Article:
Remember that old expression, “monkey see, monkey do?” Well, when it comes to babies, Northwestern University researchers say they have learned it’s “monkey see, monkey hear, and then monkey do.”
That was the result of a study to determine “the power of language in infants’ ability to understand the intentions of others,” according to a university news release. The study, “Shall We Blick?": Novel Words Highlight Actors’ Underlying Intentions for 14-Month-Old Infants,” was published in Developmental Psychology in July.
To find out what role language played in babies’ understanding, researchers took the interesting approach of showing a group of 14-month-old babies an unusual behavior: One researcher used her forehead to turn on a light. In that experiment, researchers then let the babies play with the light to see how they viewed the odd behavior.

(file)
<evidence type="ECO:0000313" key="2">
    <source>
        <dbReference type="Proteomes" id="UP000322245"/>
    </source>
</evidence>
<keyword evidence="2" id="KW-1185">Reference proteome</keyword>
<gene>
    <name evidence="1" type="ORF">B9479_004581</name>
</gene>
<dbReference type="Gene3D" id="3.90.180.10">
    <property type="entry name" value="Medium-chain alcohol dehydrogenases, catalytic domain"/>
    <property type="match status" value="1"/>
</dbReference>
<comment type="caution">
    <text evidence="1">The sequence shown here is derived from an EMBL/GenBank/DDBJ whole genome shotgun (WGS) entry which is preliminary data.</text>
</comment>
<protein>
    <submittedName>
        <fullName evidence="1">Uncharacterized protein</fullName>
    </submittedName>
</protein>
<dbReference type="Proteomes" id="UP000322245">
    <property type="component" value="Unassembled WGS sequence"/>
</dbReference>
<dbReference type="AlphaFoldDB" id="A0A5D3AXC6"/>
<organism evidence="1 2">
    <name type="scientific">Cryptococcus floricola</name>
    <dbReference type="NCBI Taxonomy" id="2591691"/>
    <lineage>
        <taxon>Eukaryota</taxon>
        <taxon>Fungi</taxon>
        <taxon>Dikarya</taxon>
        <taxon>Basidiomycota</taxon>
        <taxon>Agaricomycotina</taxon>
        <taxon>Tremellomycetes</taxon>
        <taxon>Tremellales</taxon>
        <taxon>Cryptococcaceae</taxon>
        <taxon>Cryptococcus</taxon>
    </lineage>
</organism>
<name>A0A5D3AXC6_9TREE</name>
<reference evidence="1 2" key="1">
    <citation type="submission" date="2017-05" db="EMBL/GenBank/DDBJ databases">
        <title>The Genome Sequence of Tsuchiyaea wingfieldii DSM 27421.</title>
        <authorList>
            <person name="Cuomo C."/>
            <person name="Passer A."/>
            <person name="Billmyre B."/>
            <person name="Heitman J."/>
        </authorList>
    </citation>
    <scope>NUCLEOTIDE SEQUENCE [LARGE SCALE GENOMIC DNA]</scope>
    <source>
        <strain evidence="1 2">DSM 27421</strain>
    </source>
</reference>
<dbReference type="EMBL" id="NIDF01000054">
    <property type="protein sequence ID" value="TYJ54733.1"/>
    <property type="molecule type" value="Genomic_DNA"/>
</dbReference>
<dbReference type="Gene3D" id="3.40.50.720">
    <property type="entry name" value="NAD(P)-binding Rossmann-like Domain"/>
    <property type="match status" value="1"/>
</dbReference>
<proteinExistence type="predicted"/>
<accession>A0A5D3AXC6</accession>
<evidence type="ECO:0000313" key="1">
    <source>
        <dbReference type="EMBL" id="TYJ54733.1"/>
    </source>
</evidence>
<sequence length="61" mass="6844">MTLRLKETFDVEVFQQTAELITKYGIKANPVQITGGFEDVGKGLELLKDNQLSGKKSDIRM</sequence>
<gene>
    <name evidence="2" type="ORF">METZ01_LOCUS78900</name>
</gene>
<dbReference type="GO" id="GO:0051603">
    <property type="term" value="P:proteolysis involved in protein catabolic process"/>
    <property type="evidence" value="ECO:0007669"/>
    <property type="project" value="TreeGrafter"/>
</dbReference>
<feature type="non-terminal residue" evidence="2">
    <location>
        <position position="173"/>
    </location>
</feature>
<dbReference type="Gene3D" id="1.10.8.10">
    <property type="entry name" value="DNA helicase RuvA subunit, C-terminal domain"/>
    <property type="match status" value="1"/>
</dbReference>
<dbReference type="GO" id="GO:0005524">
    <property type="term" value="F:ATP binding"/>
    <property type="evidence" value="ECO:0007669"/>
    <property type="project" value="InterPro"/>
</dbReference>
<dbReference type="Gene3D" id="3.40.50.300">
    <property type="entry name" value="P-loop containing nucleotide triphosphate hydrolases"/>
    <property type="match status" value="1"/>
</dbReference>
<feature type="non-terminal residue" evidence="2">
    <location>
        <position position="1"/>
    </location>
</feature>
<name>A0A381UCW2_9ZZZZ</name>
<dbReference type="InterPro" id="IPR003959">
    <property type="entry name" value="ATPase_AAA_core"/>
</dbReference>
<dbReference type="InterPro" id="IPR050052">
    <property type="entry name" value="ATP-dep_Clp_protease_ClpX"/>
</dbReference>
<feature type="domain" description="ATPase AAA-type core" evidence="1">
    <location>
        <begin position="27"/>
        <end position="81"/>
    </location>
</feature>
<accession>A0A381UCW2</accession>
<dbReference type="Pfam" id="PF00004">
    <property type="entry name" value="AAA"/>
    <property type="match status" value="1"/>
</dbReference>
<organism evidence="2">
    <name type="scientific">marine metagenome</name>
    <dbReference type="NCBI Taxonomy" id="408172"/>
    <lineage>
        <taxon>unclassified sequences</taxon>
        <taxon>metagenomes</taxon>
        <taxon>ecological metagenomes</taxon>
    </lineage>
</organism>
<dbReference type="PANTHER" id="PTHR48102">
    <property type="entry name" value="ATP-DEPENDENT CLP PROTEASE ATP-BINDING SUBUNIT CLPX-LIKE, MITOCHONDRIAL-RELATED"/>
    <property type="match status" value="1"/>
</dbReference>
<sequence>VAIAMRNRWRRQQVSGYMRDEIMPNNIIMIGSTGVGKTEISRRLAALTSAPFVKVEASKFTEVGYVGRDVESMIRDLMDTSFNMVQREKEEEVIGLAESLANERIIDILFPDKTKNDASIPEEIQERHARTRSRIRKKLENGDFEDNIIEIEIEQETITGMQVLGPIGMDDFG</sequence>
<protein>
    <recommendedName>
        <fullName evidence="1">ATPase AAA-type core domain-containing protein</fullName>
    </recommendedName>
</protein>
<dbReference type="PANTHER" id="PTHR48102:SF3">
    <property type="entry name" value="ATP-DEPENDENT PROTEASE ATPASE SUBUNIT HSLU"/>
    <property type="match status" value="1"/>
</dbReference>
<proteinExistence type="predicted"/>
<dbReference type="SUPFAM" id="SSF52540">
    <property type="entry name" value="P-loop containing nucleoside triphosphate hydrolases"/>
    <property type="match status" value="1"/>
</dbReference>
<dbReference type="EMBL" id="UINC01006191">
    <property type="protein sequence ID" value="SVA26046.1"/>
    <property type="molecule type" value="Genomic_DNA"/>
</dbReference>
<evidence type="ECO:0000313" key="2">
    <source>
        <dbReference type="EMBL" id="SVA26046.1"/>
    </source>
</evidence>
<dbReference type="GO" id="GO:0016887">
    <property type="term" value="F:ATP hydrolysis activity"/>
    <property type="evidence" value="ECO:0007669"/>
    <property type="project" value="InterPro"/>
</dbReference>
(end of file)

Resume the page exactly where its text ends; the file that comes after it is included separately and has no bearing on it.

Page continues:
In a second experiment, one researcher announced what she was going to do with a novel phrase—"I’m going to blick the light"—as she used her forehead to turn on the light.
The results? The babies imitated that researcher’s behavior once she named it; but did not do so when she did not name her actions, according to the university.
The researchers found that “by 14 months, infants gain insight into the intentions of others by considering not only what we do but also what we say,” the study said.
“This work shows, for the first time, that even for infants who have only just begun to ‘crack the language code,’ language promotes culturally shared knowledge and actions—naturally, generatively and apparently effortlessly,” study co-author and psychology professor Sandra R. Waxman said. “This is the first demonstration of how infants’ keen observational skills, when augmented by human language, heighten their acuity for ‘reading’ the underlying intentions of their ‘tutors’ (adults) and foster infants’ imitation of adults’ actions.”
A version of this news article first appeared in the Early Years blog.